Sorry about the tongue in cheek thread title but I couldn't resist. The following quotes are from a thread over on the JREF(James Randi) forum. I found myself nodding in agreement and seeming so did most other respondents to the thread.
Is my dislike of modern art related to my general sceptical nature??
Heres a funny link from the same thread:
Scientific American had an article on the fractal nature of Jackson Pollock's paintings within the last couple of years that you might find interesting.
Personally I too can empathise with the person quoted.
I do think much of modern art is a con, but then again that’s because it is a con. I don’t believe that I don’t like it because of some failing in my brain where I cannot “appreciate it” but because I can clearly see it’s a con. Nor did I like “The World According to Garp” or “The Art of Motorcycle Maintenance”, although I’m not saying they were cons, just bad books. A lot of Theatre and Film is also nonsense dressed up in pretentious clothes. Having said that I think the original Russian “Solaris” is a great film.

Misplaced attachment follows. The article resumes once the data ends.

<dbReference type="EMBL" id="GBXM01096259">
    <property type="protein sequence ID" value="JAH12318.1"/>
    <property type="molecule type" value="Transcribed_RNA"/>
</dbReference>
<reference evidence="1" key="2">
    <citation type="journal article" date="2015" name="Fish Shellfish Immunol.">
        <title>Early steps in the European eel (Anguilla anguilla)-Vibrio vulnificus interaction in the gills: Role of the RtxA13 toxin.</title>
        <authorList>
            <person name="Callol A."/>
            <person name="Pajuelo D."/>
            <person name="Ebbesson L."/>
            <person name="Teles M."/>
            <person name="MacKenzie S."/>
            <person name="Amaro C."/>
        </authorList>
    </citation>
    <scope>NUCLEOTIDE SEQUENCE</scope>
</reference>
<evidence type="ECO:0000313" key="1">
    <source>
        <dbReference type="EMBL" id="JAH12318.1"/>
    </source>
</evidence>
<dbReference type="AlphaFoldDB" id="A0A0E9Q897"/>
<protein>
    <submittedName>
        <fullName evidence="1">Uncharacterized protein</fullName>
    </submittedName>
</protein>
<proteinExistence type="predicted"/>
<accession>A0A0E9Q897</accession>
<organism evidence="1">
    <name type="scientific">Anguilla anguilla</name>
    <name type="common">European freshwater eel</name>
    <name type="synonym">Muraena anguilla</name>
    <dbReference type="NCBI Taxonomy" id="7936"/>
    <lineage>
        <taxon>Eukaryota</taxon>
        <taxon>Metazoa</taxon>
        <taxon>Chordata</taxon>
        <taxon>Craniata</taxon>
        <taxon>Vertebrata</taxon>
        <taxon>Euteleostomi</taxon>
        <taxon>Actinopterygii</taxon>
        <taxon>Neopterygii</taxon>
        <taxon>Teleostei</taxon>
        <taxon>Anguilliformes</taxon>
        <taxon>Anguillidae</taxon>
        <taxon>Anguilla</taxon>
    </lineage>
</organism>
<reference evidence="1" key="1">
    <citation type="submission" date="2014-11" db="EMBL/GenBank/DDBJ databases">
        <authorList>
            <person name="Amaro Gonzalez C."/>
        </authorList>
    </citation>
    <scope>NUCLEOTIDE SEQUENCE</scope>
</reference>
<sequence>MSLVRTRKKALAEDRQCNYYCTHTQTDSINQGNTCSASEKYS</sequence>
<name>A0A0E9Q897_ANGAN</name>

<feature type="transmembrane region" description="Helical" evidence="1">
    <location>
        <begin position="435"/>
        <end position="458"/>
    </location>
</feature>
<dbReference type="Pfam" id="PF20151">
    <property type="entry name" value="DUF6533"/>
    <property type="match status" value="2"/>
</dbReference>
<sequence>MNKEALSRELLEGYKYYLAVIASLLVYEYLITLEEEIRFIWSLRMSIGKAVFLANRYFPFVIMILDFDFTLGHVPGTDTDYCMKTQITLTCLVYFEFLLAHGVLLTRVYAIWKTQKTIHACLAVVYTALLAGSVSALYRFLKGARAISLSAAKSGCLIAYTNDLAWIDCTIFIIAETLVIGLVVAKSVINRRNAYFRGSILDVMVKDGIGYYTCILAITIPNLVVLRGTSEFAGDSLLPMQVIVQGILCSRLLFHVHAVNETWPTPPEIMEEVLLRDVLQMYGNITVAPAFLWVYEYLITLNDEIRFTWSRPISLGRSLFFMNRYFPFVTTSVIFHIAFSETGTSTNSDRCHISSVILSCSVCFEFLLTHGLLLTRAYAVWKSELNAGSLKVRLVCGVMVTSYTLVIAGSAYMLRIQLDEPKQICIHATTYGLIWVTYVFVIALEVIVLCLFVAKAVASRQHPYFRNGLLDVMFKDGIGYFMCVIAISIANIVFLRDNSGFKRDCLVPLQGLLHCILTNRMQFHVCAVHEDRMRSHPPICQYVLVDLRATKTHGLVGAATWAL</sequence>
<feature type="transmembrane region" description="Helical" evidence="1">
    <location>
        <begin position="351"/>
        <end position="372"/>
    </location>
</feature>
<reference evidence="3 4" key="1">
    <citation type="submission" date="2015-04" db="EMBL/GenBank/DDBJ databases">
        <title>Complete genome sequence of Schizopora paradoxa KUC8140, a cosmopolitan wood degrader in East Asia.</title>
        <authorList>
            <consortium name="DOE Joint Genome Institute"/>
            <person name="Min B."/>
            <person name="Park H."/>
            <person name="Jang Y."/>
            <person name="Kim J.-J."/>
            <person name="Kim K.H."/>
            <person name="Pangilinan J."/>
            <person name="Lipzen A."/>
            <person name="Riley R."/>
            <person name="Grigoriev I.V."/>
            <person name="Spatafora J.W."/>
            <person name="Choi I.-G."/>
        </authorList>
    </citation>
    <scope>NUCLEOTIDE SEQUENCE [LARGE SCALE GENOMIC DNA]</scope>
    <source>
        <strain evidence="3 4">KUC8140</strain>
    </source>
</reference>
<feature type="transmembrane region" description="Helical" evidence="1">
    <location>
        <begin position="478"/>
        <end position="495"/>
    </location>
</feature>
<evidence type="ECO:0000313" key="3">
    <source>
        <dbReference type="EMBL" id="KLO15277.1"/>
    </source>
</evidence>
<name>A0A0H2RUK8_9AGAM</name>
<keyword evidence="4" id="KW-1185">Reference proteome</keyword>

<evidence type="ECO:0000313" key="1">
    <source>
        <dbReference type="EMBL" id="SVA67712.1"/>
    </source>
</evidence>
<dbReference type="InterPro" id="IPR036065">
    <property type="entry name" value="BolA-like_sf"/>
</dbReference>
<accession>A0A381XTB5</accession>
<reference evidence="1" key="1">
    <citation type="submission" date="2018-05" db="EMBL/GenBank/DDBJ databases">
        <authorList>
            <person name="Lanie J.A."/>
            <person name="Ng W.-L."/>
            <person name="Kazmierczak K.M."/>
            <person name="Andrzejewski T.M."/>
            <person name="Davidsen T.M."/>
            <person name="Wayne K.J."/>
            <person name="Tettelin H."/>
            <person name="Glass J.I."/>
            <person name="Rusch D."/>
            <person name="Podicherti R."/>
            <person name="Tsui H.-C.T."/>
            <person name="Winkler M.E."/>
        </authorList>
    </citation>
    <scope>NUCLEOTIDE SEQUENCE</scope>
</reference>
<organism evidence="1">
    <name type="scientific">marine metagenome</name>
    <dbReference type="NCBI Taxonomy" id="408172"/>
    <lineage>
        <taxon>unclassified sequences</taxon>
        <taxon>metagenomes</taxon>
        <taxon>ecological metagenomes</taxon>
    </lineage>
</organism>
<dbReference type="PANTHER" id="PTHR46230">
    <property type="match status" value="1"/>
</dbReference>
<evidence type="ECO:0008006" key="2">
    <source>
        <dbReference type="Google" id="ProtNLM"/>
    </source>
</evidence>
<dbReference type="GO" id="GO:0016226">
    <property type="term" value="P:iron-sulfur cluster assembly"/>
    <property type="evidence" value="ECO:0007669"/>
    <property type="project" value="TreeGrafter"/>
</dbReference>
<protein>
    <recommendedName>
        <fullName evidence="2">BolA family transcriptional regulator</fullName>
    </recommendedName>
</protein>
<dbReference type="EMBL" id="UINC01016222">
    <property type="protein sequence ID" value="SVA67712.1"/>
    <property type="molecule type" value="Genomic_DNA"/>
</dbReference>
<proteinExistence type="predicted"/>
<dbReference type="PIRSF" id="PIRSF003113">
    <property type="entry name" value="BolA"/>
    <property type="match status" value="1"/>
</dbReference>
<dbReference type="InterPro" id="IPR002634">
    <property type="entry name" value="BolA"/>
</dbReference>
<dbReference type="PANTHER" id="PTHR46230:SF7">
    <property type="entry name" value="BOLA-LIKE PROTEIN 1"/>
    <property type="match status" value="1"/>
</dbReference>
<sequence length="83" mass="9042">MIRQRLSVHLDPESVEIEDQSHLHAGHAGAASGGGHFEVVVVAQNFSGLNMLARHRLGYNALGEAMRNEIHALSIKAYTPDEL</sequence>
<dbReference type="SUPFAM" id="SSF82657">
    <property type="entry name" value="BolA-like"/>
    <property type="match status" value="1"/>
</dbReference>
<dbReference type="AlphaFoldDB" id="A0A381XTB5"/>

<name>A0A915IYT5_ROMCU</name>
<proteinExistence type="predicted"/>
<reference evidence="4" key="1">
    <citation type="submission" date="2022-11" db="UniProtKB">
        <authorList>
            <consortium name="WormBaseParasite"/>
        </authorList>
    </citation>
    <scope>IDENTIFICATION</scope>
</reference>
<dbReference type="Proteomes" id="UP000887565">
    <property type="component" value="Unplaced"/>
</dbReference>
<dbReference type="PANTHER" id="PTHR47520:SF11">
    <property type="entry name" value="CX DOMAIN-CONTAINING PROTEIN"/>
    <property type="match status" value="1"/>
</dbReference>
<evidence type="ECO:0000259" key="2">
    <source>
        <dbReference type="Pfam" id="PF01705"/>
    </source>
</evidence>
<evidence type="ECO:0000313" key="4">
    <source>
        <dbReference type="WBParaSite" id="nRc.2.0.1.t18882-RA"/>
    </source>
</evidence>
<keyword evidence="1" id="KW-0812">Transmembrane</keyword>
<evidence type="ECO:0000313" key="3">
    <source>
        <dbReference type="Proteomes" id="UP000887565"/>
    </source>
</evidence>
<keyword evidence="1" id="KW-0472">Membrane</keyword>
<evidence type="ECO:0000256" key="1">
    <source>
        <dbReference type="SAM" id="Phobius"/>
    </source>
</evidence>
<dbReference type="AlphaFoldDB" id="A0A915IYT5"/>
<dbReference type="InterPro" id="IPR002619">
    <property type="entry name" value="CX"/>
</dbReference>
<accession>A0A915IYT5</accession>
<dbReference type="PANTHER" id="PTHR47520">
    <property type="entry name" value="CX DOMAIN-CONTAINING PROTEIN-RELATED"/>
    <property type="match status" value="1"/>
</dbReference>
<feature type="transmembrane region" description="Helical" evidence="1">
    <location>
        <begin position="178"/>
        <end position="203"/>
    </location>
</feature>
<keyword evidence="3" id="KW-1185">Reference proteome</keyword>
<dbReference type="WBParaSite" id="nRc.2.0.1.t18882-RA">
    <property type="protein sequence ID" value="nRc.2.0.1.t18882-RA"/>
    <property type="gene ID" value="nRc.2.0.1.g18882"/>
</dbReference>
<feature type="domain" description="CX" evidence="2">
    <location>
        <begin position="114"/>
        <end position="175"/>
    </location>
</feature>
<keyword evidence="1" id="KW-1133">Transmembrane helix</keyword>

Didn’t some guy win the Tate prize recently for his work which consisted of the lights switching on and off.
What? You mean you have some godlike objective insight into what art objectively 'means'?
Exactly, "like" - as in subjective preference.
There's been plenty of "logical" art, there's been plenty of "romantic" art. There's also every kind of art in between those two (albeit arbitrarily drawn) extremes.
There's good art, there's bad art but the rules that determine that shift. I think art is a powerful skeptical tool - it reminds us there are other languages beyond the gesture and the word.
When I look at art, I try to find out about it, think through it, on its own terms. Otherwise you get nothing from it. Often I'm left unimpressed, sometimes invigorated.
Ironically, my favourite form of photography is of the German objectivist school, but I also love more subjective, romantic art.
Like any linguistic system, it ends up saying more than the sum of its parts. And sometimes even less!
Whats your opinion on the artist who got a STG£12,000 arts grant which he put to great use in a moving piece called......well I don't recall what it was called but it involved him pushing an Indian Curry in its silver takeaway tray along the ground with his nose up and down some street in stockport or somewhere.
Yeah, yeah great art makes you ponder and question art etc etc. Makes me question how big a grin he had on his face when he lodged the cheque in his bank account Damn I'm such a philistine